Gilad Katz, former Consul General of Israel to the Southwest and former advisor to Prime Minister Benjamin Netanyahu, explains that Israel taking action in Gaza against Islamic Jihad is the first time in over a decade that the government has been proactive instead of reactive in fighting Palestinian Arab terrorism.
“This is something very important because the Palestinians from their point of view, in their minds they know that they can do whatever they want to do because only if they cross the red lines, only then will Israel somehow have to react,” Katz tells Israel National News. “All of a sudden the game has changed, the rules have changed, and this is something important first of all for the Palestinians to understand the policy has changed… But I don’t think we’re at a solution. Nothing really has changed in a fundamental manner.”
Reacting to MKs from the further right-wing parties who took credit for the Prime Minister taking action against terrorists from Islamic Jihad in Gaza, Katz says that it’s the actual policy that is crucial, not who is behind it or takes credit.
“It’s a sort of a game, who will take the credit. I don't think that this is where we're supposed to be,” he says. “ We're talking about the government, we're talking about policy. It's not important who gets the credit. It's not important for the average Israeli… It’s more politics.”
When asked whether Operation Shield and Arrow is a game changer, he remarks that it may be in the long term, but we will have to wait and see.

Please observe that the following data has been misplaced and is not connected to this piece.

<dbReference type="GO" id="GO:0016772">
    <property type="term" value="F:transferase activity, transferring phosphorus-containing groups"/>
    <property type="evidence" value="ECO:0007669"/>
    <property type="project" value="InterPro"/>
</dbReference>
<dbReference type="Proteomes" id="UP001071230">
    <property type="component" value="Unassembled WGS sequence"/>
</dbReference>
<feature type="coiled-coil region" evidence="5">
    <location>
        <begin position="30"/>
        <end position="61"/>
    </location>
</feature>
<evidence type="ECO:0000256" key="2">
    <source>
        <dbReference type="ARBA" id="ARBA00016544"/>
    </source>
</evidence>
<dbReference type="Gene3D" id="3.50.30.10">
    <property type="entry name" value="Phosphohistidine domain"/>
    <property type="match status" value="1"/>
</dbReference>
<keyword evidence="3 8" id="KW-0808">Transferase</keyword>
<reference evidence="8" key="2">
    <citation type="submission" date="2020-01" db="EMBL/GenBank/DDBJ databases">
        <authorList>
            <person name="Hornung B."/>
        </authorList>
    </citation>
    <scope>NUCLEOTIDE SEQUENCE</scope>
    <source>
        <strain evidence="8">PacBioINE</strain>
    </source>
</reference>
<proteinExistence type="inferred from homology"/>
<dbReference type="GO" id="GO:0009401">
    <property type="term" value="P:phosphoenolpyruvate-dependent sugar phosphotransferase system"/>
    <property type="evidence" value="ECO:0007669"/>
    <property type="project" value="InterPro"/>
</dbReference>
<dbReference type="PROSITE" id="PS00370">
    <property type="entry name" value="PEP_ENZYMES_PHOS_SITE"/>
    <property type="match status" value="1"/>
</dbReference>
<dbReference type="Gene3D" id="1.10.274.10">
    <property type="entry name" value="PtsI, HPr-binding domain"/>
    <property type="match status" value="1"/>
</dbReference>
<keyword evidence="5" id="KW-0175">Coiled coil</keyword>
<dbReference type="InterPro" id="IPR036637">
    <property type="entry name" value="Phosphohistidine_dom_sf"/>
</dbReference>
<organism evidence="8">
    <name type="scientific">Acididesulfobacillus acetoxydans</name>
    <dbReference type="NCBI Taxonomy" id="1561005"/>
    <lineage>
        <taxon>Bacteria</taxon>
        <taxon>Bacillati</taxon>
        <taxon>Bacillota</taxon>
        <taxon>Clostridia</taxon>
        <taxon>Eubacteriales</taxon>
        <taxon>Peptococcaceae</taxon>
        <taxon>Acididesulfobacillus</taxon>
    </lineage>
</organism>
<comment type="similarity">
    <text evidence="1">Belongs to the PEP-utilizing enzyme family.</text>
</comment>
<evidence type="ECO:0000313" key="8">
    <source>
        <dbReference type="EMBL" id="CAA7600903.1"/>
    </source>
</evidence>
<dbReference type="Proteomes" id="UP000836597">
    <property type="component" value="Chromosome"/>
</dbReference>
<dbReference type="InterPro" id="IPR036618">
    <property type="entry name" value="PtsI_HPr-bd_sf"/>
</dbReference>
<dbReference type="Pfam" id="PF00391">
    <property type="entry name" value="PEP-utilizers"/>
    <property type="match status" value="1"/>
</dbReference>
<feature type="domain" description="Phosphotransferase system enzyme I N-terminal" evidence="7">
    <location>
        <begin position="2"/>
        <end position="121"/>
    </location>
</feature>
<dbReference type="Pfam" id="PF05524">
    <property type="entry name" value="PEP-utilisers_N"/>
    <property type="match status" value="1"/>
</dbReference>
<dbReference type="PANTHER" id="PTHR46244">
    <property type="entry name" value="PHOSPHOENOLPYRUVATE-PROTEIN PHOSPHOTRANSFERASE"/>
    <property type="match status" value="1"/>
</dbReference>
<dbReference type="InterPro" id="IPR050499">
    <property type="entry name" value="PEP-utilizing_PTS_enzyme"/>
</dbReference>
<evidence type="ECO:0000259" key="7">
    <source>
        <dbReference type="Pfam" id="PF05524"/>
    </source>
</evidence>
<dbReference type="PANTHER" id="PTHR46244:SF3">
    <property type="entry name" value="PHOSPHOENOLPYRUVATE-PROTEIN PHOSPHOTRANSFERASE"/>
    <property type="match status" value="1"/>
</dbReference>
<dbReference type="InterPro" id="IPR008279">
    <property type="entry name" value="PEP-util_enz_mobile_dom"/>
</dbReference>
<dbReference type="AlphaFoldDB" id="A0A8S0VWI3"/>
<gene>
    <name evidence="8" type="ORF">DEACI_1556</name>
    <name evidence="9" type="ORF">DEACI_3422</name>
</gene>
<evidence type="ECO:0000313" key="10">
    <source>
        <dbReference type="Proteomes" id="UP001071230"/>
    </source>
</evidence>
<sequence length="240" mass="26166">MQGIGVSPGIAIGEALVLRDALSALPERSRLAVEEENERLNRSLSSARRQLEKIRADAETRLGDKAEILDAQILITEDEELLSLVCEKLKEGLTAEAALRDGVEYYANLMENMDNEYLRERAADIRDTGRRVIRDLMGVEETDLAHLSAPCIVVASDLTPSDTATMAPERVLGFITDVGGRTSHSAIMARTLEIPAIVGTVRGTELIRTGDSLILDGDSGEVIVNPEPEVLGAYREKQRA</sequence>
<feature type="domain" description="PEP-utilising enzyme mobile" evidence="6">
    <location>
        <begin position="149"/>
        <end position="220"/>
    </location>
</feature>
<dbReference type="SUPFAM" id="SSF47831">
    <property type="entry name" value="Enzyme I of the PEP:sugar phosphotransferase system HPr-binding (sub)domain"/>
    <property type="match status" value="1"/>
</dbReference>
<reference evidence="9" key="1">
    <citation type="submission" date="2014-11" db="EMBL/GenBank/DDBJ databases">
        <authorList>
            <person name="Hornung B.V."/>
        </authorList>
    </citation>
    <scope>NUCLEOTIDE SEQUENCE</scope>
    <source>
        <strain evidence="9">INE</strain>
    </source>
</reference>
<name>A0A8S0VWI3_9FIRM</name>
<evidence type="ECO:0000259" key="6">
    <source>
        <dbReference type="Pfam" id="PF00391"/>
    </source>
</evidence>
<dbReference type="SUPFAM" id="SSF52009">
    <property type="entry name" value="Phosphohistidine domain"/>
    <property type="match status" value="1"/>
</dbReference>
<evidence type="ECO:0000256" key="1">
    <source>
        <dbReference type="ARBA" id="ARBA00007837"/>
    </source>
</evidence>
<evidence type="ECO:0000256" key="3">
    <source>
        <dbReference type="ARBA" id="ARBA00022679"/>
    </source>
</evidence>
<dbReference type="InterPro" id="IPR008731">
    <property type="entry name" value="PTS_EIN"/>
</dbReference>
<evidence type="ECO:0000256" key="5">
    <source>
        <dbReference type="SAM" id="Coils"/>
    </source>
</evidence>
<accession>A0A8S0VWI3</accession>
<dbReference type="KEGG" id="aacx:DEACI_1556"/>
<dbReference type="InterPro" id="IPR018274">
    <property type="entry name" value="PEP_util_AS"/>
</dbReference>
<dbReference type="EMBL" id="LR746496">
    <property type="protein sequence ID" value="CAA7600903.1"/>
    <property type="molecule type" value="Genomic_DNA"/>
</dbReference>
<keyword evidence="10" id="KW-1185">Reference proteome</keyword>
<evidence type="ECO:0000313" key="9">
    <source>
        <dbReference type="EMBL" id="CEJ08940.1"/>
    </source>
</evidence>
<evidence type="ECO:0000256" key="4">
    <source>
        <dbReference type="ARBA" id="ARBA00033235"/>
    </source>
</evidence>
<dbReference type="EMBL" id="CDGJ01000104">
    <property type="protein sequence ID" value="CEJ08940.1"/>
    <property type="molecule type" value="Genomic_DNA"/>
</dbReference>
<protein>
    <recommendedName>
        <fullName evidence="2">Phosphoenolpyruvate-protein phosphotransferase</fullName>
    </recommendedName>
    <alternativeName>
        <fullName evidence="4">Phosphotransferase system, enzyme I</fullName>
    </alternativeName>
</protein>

He believes the fact that there was not too much pressure from the United States is a sign of continuing good relations with Washington.
“Today, the Israeli [government’s] interests are very close to the American ones,” Katz says. “Just a month ago there was one of the the larges military joint exercises between the IDF and the US Army. We have a lot of issues that we see eye to eye with. I'm talking about fighting against terror, Iran, and of course the stability of the Middle East.”
Commenting on the fact that Prime Minister Benjamin Netanyahu has not been invited to meet at the White House with President Joe Biden, he believes that it’s a fact of US politics and the Democratic primary season that is approaching.
“We have our political issues here. The same applies to Biden,” he says. “He has his politics with his own party. Up until now at least, Biden says that he is intending to run for 2024, so he has to do, according to what he thinks, [to beat] all his potential rivals within the Democratic Party [in the primaries]. But tomorrow, he’ll invite him and we’ll forget about it all.”
In terms of the Republican Party, he believes whether it’s Donald Trump or another candidate, it will be positive for Israel.
“It’s going to be exciting. Seeing Trump leading all the polls by far and we have Ron DeSantis and Nikki Haley. And I think we’ll have others. It’s still very early, I don't want to predict who will be their candidate. Whoever it will be, I think from our point of view, will be a very good ally for us.”